PROPOSED CHANGES TO THE ADMINISTRATION ACT: What you need to know...

Actchange2

PROPOSED CHANGES TO THE ADMINISTRATION ACT:

WHAT YOU NEED TO KNOW

On 27 June 2018, the State Parliament heard the second reading of the Administration Amendment Bill 2018, which would increase the current amounts of the statutory legacies payable on Intestacy. The proposed changes will have a significant effect on what happens if a person dies without leaving a valid Will.

If you die without leaving a valid Will, your Estate will be distributed in accordance with the Administration Act 1903 (WA). This situation is called an “Intestacy”. The person who has died is then said to have died “Intestate”.

Currently, section 14 of the Administration Act provides for a number of prescribed statutory legacies. For example:-

  1. If you die leaving a spouse and children, then the first $50,000.00 of your Estate would be given to your spouse and the remainder would be divided so as to provide one third to your spouse and the remaining two thirds to your children.
  1. If you die leaving a spouse and no children, then the first $75,000.00 of your Estate would be given to your spouse.

These amounts were last calculated in 1982 and are, in today’s economy, grossly inadequate.

Some of the proposed changes are:-

  1. If you die leaving a spouse and children, then the first $435,000.00 of your Estate would be given to your spouse and the remainder would be divided so as to provide one third to your spouse and the remaining two thirds to your children.
  1. If you die leaving a spouse and no children, then the first $650,000 of your Estate would be given to your spouse.

The statutory legacies will, in some instances, be increased by 870%.

The statutory legacies have been increased to reflect the cost of living in today’s society, in an attempt to ensure that the surviving spouse or de facto partner can maintain their current standard of living.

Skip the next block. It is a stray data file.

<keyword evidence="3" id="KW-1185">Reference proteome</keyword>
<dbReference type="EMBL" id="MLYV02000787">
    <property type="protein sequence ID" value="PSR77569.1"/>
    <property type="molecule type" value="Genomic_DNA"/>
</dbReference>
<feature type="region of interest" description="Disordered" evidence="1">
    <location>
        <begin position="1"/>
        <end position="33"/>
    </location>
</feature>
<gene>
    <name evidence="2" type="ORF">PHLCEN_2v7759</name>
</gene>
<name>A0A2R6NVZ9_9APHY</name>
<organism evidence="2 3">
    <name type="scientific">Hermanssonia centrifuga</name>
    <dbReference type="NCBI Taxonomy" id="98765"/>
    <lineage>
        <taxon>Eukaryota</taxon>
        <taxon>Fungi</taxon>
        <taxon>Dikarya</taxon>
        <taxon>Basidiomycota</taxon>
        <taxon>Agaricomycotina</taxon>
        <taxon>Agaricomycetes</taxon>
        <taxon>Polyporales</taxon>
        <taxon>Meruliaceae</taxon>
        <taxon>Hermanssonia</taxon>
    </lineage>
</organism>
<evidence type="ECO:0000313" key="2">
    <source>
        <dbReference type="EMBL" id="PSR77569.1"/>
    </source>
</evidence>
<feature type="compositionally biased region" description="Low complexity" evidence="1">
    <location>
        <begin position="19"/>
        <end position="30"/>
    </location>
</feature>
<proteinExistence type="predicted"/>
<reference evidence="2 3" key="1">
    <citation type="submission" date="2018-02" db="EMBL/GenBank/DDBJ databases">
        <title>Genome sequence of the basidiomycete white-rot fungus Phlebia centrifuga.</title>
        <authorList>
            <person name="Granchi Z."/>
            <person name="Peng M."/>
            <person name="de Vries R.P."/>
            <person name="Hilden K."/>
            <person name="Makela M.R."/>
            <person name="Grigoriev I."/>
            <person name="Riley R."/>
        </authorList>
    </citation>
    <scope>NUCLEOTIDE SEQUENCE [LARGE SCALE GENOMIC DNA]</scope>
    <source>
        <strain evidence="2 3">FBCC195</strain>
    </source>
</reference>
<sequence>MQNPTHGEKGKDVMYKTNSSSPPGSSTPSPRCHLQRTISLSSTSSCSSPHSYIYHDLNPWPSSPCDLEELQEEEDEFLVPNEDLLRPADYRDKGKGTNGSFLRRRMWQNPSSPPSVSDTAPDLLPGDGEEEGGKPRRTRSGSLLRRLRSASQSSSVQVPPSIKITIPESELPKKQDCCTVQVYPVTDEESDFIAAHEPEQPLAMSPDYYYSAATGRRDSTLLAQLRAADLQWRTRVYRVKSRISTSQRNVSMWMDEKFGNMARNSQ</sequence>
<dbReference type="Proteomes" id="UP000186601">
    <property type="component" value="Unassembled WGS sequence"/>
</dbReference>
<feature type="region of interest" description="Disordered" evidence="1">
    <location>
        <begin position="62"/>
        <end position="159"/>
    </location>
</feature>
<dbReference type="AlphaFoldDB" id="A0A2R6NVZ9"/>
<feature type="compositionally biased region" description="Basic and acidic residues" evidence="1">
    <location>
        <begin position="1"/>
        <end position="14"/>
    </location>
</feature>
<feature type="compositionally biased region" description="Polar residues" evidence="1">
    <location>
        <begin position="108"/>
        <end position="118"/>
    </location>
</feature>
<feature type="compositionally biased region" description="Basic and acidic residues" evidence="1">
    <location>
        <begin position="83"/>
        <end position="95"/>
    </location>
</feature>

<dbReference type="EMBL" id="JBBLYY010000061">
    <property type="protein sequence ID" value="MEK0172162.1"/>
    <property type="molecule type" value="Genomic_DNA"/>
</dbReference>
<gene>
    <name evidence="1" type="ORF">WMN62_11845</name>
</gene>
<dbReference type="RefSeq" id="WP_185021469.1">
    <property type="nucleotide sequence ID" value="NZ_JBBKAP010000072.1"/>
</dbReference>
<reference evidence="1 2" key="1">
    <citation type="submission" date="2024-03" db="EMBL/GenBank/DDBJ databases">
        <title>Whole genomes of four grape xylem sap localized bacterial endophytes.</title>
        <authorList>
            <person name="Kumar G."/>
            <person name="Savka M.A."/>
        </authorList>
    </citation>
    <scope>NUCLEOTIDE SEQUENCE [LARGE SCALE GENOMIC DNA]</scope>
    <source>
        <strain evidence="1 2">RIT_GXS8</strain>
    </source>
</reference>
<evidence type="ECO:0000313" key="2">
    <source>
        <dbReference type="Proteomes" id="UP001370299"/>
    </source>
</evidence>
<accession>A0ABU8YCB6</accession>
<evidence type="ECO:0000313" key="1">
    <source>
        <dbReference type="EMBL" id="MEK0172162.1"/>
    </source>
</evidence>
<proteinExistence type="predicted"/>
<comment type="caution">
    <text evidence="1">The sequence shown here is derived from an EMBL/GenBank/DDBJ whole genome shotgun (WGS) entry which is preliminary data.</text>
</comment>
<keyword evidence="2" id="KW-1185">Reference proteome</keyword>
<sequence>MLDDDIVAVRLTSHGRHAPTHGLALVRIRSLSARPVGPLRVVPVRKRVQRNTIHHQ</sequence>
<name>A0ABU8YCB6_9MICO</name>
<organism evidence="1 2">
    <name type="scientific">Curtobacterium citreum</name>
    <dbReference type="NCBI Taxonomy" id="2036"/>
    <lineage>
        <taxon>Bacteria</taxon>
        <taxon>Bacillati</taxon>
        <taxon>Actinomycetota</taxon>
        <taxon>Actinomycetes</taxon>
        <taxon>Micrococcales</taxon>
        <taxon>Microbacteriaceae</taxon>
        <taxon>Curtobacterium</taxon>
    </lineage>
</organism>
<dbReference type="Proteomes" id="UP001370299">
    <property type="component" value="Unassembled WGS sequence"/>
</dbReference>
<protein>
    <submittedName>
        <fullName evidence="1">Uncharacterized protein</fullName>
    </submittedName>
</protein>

However, each person’s circumstances are unique, and it may not be appropriate for your spouse or your children to receive the prescribed amount from your Estate, as set out in the proposed new Administration Act.  People may want to exclude their spouse from their Estate if they have separated.  They may also want to ensure that they have adequately provided for their children from a previous relationship. Sometimes people want to exclude children from their Estate, because they are estranged, or perhaps because they are suffering from a drug, alcohol or gambling addiction. 

Importantly, if you have separated from your spouse and have not yet finalised your family law property settlement and/or you are not yet divorced, there is a risk that your ex-spouse may still be regarded as your spouse under the Administration Act. Under the proposed reforms, the amount he or she would automatically receive from your Estate would be significantly increased, and your children may miss out.  

As you can see from the situations described above, there is now, more than ever, a risk that your current Will may not divide your Estate according to your current wishes.  An even greater risk exists if you do not have a current, valid Will, and die “Intestate.”

At Butlers, we have experienced lawyers who keep themselves up to date with such changes in the law, and who are willing and able to assist you to either prepare a valid Will, if you do not have one, or update your current Will to ensure that your individual situation and wishes are reflected in that Will. Please contact us at any time on 9386 5200, if we may be able to assist you.

 

11
Should Accountants be Drafting Wills?
Part 4 - Tactical Family Violence Restraining Orde...

Related Posts

 

Comments

No comments made yet. Be the first to submit a comment
Already Registered? Login Here
Guest
Wednesday, 12 December 2018